A number of bookmakers have been thwarted in their attempts to overcome new legislation on fixed-odds betting terminals (FOBTs) with newly launched products in their high street outlets.
The British government’s newly imposed £2 maximum stake on FOBTs – also known as B2 Gambling Machines – came into effect across mainland UK on Monday, April 1, 2019.
The previous maximum stake had been £100 per spin, but the government intervened on the back of strong evidence which linked the machines to gambling-related social harm.
With FOBTs reportedly accountable for around half the revenue generated by the average high street outlet, the government intervention has been forecast as a huge financial burden to bookies, with mass closure of betting shops expected across the UK.
However, following an investigation by the Guardian which implied new high-stakes roulette-style machines had been launched by multiple operators on the first day of the new maximum £2 stakes, the Gambling Commission have acted swiftly.
In a statement released on Tuesday, the Commission confirmed that three major bookmakers – namely Paddy Power, Betfred and William Hill – have had products, whether already launched or in the pipeline, pulled from trading and warned the operators now face disciplinary action as they continue their investigation.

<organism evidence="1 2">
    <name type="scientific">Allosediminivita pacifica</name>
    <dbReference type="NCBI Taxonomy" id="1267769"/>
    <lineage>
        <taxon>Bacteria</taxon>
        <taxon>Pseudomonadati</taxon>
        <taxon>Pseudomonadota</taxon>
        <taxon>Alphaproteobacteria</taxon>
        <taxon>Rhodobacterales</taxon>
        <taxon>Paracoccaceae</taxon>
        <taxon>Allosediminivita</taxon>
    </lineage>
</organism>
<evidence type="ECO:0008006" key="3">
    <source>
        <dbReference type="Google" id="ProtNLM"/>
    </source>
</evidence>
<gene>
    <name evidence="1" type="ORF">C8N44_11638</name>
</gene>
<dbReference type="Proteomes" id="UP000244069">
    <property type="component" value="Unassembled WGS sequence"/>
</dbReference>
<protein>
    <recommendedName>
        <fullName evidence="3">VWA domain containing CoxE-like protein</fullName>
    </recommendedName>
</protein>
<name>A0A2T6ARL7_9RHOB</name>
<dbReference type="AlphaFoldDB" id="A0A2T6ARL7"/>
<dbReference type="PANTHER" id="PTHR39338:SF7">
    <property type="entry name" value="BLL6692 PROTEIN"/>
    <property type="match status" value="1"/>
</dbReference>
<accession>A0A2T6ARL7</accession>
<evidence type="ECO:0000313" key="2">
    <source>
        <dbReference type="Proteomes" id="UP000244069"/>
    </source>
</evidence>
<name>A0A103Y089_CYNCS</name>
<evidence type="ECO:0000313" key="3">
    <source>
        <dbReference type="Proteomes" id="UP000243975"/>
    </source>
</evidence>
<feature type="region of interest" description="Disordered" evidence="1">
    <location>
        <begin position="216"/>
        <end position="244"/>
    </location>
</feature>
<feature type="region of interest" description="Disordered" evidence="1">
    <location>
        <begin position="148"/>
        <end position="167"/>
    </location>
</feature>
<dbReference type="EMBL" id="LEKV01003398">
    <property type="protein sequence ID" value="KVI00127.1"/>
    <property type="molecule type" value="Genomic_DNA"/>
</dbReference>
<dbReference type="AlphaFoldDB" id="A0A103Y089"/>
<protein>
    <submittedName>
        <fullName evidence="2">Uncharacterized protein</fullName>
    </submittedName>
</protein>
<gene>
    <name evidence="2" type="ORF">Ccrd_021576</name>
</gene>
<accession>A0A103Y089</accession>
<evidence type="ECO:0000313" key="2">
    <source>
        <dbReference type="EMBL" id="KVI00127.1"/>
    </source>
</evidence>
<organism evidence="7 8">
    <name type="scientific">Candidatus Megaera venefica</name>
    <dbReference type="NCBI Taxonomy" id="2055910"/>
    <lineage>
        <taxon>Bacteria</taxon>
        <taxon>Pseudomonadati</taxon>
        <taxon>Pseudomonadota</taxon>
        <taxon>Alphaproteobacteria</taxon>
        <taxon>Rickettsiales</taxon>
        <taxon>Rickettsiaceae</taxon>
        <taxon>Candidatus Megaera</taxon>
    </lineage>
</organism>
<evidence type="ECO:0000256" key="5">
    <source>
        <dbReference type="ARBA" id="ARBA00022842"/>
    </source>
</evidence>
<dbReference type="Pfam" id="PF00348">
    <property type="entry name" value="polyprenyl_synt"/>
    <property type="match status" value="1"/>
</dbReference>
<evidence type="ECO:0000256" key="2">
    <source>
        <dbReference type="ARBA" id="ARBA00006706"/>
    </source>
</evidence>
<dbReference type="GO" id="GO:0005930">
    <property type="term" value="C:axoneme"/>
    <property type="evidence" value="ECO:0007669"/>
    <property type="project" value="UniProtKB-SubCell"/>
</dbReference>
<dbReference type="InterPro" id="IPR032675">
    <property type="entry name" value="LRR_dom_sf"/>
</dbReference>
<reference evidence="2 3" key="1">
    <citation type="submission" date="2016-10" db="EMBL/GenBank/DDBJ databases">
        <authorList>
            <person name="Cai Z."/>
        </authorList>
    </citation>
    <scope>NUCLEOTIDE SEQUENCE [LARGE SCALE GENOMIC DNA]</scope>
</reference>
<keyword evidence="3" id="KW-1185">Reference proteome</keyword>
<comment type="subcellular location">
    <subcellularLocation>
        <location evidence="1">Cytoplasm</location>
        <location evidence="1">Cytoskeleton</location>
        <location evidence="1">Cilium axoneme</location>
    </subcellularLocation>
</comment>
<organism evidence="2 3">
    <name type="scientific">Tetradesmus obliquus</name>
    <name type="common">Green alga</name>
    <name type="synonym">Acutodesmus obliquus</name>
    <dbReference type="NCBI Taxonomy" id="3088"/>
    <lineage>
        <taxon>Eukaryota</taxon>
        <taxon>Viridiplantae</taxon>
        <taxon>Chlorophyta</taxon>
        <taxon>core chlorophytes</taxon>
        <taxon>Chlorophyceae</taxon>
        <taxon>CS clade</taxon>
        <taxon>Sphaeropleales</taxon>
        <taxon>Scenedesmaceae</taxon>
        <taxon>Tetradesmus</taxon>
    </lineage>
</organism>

The Commission believe the new machines “undermine” the new legislation, which came about following a long political battle, with the government - through betting tax - as well as bookmakers having profited from massive losses by gamblers on FOBTs.
Richard Watson, Executive Director for Enforcement, said: “We have been absolutely clear with operators about our expectations to act responsibly following the stake cut implementation this week.
“We have told operators to take down new products which undermine the changes, and we will investigate any other products that are not within the spirit and intention of the new rules.’’
On Saturday, the Commission’s Chief Executive Neil McArthur had warned bookmakers to avoid exploiting loopholes, only for Monday’s reports to emerge. As such, key senior staff behind the decisions to overlook such warnings may be investigated by the Commission.
McArthur had said: “Together with government and the industry we must continue our ongoing work to make the whole industry safer – this includes continuing to make progress with making other products safer, as customers may move to gamble in other ways following the stake cut – including online, mobile and on the high street.
“It’s imperative that operators invest in and use data, technology and measures to identify harmful play and can step in to protect players when needed. They should be innovating to protect their customers, as much as they do to make a profit.”
The Commission have confirmed that all products which do not honour the ethos of the new legislation have been pulled from public access in all offending outlets.
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